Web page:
Inferior vena caval (IVC) injuries are uncommon and challenging to treat. Less than 5% of patients with penetrating abdominal trauma and less than 0.5% of patients with blunt abdominal trauma have this injury. Patient can present with intraperitoneal haemorrhage or with a contained retroperitoneal haematoma. Mostly it is associated with other abdominal structures injuries. Most commonly injured segment is infrarenal IVC. Operative strategy is different for each segment of injured vein. Infrahepatic injuries are exposed by medial visceral rotation. Retrohepatic and suprahepatic injuries need infrequent exposures. Mortality remains high and range between 31-51% for the patient brought alive to the operative room. Glasgow coma scale, level of injury, haemodynamic status at presentation and free blood in the peritoneal cavity are some of the predictive factors for mortality in these patients.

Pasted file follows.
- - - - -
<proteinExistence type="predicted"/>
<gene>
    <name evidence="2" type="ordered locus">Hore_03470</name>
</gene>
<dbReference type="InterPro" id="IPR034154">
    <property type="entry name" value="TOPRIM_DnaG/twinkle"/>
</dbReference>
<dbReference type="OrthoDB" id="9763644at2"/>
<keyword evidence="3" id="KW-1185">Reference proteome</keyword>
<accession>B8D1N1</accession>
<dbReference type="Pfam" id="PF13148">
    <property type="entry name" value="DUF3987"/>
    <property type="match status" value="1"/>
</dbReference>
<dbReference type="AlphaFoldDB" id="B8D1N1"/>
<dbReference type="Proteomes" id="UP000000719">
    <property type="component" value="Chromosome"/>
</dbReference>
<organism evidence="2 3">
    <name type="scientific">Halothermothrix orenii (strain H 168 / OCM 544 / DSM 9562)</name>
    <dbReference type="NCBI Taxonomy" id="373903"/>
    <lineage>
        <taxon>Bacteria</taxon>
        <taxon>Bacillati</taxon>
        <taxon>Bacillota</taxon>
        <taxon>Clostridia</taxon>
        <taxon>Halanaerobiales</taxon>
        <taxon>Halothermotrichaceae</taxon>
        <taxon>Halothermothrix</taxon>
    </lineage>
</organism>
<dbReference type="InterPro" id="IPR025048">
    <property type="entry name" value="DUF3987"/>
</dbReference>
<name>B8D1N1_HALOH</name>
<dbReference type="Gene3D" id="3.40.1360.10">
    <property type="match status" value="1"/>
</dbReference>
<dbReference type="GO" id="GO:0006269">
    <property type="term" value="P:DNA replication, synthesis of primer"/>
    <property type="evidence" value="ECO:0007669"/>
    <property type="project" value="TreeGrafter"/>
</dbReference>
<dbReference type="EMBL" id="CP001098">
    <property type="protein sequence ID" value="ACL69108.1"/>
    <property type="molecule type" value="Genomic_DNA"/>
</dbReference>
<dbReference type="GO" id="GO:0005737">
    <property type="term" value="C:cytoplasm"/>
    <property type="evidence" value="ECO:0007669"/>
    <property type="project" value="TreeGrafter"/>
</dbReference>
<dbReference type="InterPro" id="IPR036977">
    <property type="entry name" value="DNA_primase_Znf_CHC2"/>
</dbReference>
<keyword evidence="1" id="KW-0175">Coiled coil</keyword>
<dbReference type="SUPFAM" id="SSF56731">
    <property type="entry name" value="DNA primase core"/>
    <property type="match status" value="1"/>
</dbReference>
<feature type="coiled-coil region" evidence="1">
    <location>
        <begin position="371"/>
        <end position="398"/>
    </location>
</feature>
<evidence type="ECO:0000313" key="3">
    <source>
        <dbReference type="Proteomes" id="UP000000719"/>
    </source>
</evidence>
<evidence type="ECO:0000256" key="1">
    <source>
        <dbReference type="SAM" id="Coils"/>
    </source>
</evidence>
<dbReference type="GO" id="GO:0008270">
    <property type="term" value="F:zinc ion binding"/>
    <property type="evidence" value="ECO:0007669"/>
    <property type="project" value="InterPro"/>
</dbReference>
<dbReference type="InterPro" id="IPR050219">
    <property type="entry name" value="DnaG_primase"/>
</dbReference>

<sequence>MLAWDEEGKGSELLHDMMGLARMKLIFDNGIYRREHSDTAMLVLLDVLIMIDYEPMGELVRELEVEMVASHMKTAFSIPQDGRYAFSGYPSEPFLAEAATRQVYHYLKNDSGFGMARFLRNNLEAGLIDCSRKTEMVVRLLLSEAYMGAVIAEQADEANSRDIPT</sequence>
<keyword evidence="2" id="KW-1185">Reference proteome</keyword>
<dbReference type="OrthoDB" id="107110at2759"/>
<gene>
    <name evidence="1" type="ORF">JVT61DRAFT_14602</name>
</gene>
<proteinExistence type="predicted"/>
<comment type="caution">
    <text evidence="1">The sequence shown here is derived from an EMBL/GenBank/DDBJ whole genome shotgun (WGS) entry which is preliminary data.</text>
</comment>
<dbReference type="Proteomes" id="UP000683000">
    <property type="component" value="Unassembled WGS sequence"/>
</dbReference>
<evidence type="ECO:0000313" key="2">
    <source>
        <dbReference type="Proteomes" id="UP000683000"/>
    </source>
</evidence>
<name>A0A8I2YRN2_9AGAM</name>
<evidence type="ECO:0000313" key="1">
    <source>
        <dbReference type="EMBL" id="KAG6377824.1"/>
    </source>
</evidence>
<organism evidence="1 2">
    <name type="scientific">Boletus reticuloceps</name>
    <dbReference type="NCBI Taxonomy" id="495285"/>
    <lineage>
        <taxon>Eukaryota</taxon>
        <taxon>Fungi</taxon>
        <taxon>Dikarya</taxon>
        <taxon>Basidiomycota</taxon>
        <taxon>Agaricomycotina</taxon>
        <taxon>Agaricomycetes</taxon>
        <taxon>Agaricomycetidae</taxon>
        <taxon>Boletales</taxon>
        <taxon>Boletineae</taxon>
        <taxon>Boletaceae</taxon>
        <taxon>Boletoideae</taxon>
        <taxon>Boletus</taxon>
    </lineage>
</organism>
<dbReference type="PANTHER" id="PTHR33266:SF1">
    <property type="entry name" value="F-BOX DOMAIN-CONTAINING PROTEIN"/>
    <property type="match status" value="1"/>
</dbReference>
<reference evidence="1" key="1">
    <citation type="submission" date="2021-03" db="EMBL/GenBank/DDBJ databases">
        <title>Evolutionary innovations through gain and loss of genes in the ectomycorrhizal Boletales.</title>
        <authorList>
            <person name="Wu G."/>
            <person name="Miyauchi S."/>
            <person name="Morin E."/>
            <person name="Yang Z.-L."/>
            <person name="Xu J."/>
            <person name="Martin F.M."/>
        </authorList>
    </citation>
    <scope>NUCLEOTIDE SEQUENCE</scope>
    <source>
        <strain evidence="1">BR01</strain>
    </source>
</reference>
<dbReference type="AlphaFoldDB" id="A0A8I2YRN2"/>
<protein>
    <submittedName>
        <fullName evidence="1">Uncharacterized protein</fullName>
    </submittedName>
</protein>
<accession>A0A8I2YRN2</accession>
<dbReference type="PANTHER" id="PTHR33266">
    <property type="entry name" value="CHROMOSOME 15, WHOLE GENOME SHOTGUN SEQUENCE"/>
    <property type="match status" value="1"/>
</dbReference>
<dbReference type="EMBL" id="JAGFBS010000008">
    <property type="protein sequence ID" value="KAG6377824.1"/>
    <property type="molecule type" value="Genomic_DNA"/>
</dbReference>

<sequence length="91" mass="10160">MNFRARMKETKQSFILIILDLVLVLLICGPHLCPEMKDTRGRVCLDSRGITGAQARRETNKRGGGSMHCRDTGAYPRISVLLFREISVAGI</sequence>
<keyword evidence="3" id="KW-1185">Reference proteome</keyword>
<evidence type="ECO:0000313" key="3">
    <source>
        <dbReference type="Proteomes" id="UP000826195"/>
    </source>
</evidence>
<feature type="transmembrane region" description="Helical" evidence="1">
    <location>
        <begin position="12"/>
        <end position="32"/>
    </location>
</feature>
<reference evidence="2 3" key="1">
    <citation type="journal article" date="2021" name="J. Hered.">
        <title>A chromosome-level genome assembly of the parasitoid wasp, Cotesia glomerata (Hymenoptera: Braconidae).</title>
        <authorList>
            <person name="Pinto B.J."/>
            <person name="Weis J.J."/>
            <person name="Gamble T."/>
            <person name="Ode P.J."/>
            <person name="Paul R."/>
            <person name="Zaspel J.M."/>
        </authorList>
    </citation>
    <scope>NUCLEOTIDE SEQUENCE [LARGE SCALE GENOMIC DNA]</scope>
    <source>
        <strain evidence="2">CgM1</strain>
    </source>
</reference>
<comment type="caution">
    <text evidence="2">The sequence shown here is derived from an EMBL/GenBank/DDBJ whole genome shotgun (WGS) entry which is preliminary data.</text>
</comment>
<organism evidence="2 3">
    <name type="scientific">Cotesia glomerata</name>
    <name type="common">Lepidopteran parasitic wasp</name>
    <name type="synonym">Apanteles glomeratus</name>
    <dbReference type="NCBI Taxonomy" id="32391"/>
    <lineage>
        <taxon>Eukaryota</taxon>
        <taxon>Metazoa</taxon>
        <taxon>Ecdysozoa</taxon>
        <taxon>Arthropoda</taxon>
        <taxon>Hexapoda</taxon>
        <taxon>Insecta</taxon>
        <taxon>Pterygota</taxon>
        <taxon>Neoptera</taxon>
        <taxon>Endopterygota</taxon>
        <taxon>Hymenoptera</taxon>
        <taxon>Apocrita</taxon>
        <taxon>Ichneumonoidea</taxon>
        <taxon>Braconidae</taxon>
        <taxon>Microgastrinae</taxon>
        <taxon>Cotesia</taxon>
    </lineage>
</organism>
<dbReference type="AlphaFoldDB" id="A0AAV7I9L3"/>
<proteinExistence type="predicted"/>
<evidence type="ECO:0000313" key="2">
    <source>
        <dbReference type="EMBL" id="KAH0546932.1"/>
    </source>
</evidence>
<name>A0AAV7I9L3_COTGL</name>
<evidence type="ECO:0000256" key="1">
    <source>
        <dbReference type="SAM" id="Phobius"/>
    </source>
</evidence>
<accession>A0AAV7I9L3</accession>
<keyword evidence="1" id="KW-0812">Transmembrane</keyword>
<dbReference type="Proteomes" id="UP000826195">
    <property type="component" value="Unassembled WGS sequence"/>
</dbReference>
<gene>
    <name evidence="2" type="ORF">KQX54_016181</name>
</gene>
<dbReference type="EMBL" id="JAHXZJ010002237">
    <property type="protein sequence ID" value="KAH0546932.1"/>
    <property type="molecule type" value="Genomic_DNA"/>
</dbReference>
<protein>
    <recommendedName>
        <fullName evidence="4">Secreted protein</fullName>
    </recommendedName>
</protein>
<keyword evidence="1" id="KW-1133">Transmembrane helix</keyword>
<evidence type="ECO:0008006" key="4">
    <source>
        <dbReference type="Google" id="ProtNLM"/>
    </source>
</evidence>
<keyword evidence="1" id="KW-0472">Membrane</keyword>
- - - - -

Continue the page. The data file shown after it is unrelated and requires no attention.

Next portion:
JPMA. The Journal of the Pakistan Medical Association
(2020). Inferior vena cava injuries - A clinical review. JPMA. The Journal of the Pakistan Medical Association, 70(6), 1069-1071.
Available at: https://ecommons.aku.edu/pakistan_fhs_mc_surg_surg/855